Comic books in America featuring Disney characters have become as rare as a short line to get into Soarin’ at Epcot.
At one time back in the 1940s and ’50s, Disney comics were some of the biggest-selling in America. But they slowly faded into near obscurity during the 1970s and ’80s, while they have thrived across the ocean. (Dan Cunningham has put together extensive blog posts on Disney Comics during the late ’80s and early ’90s) One of those ’70s comics is the fabled Donald Duck and the Golden Helmet issue, which I’ve documented elsewhere.
In the 2000s, there was a glimmer of hope. Boom! Studios picked up the license and brought Walt Disney’s Comics and Stories back from publishing purgatory, along with other stuff. It was cool seeing these stories that originally appeared in Europe. Boom! also brought in writer/artist Roger Langridge for some Muppet Show comics (I read one issue, it was fabulous).
But Boom! and Disney parted ways. My memory’s a little foggy on this, but it may have been right around the time Disney bought Marvel. While the immediate jokes of Mickey joining the Avengers appeared, part of me hoped that maybe WDC&S would return once more.
Instead, the House of Ideas went with a Disney Kingdoms imprint, kicking things off with Seekers of the Weird, which takes its cue from an abandoned Disneyland attraction called the Museum of the Weird that would have been within the Haunted Mansion. Plans were scrapped, but the legend grew over the years. Now, it has become a comic book written by Brandon Seifert, drawn by Karl Moline and Rick Magyar, colored by Jean-Francois Beaulieu, and lettered by Joe Caramagna. I’ve read the first two issues of the miniseries, and it’s pretty good so far.
My spider senses really went off the scales when I learned the next miniseries in the Disney Kingdoms world was … FIGMENT! That lovable purple dragon, along with his partner-in-crime the Dreamfinder from the Journey into Imagination! ride at EPCOT Center (or Epcot, depending on how the wind blows) was going to get his own comic! It would be written by Jim Zub, illustrated by Felipe Andrade, colored by Beaulieu, and lettered by Caramagna.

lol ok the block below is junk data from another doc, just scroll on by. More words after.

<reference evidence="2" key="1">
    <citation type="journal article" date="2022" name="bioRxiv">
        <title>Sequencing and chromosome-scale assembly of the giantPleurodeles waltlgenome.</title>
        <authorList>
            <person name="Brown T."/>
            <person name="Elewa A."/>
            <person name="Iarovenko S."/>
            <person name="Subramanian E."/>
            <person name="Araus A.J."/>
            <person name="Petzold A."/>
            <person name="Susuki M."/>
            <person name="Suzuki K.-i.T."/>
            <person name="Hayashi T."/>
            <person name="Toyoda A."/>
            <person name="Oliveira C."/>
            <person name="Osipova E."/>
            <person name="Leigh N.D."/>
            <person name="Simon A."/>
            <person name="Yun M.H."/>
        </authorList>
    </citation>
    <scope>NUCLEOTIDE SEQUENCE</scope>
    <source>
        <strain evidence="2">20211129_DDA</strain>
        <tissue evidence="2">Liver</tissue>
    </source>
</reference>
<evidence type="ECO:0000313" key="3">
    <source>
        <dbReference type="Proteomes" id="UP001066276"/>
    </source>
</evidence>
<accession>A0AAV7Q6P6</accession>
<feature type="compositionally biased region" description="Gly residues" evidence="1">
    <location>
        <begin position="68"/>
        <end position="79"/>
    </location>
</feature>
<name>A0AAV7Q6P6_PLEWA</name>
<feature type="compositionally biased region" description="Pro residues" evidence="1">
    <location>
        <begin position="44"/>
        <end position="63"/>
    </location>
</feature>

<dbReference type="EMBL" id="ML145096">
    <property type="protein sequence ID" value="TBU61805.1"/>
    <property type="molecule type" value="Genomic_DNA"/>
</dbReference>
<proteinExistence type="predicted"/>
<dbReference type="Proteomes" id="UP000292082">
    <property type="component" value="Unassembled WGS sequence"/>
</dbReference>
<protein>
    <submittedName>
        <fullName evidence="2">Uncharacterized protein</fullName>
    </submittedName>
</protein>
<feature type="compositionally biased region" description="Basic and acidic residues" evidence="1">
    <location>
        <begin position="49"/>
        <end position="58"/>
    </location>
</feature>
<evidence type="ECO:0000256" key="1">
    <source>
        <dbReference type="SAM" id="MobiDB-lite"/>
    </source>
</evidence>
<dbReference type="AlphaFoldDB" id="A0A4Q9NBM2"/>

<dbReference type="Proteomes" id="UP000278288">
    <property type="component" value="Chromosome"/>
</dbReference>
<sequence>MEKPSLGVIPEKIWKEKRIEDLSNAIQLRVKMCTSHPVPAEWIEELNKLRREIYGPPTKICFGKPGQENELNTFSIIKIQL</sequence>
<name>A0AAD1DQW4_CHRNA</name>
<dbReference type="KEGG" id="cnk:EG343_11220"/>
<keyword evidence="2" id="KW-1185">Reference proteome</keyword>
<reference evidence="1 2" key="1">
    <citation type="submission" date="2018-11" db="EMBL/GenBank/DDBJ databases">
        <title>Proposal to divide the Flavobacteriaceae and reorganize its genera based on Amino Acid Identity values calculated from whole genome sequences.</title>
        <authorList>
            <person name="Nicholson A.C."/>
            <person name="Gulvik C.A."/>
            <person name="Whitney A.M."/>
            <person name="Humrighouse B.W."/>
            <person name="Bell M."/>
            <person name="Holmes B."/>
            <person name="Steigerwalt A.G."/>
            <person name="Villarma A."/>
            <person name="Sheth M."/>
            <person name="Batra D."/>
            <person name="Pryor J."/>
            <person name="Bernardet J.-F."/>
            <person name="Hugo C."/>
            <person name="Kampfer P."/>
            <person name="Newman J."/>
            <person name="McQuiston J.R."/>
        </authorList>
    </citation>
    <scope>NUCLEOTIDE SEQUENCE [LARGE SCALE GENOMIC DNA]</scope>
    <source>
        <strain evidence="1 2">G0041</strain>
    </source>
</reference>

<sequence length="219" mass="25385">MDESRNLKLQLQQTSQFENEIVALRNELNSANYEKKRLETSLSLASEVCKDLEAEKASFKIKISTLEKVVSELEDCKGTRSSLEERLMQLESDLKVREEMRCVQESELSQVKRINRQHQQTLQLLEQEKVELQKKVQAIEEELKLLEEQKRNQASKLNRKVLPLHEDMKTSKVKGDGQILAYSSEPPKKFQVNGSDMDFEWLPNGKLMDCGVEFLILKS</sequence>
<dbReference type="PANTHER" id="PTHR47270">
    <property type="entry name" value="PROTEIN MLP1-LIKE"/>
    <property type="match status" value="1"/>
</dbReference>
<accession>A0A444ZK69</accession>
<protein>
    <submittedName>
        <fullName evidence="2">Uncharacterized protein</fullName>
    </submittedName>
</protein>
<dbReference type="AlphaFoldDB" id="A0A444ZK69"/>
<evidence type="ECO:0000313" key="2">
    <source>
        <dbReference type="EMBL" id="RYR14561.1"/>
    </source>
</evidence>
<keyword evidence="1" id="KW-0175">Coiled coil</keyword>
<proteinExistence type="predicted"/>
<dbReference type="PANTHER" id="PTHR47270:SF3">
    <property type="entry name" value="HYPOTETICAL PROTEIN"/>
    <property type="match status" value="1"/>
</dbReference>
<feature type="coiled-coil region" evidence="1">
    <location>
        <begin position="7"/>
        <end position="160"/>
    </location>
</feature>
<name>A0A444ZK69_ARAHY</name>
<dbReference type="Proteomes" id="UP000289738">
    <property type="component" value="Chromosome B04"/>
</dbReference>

But I kept reading stories on Twitter that the issue was selling out at comic shops. I bit my fingernails off. But! Someone on Twitter said that it was available at several places in Disney World, including a store in Downtown Disney. Our family was planning to go to the latter that weekend, so we had a new quest. We checked out the World of Disney store first (mainly because a massive thunderstorm hit), but I didn’t see any. The rain let up a bit, so we headed to Once Upon a Toy next. We reached the section where they have all the Marvel stuff. Lo and behold, tucked in with some other books was Figment No. 1.
They also had the other issues of Seekers of the Weird elsewhere in the store, so I got No. 2. Strangely, they didn’t have No. 3. Weird, indeed.
As for the Figment issue itself: it was a great introduction to how Figment and the Dreamfinder met, and the ending sets the stage for a rather fanciful adventure. I’ve now heard the second issue of Figment sold out before it even hit comic shop shelves. Wow. Hopefully, Once Upon a Toy will have copies.
Add to Fantagraphics reprinting the mouse and duck tales of Floyd Gottfredson, Carl Barks, and Don Rosa, and it seems we’ve come into a bit of a golden age of Disney comics. Perhaps if we wish upon a star, we’ll see a lot more, maybe a resurrection of Walt Disney’s Comics and Stories…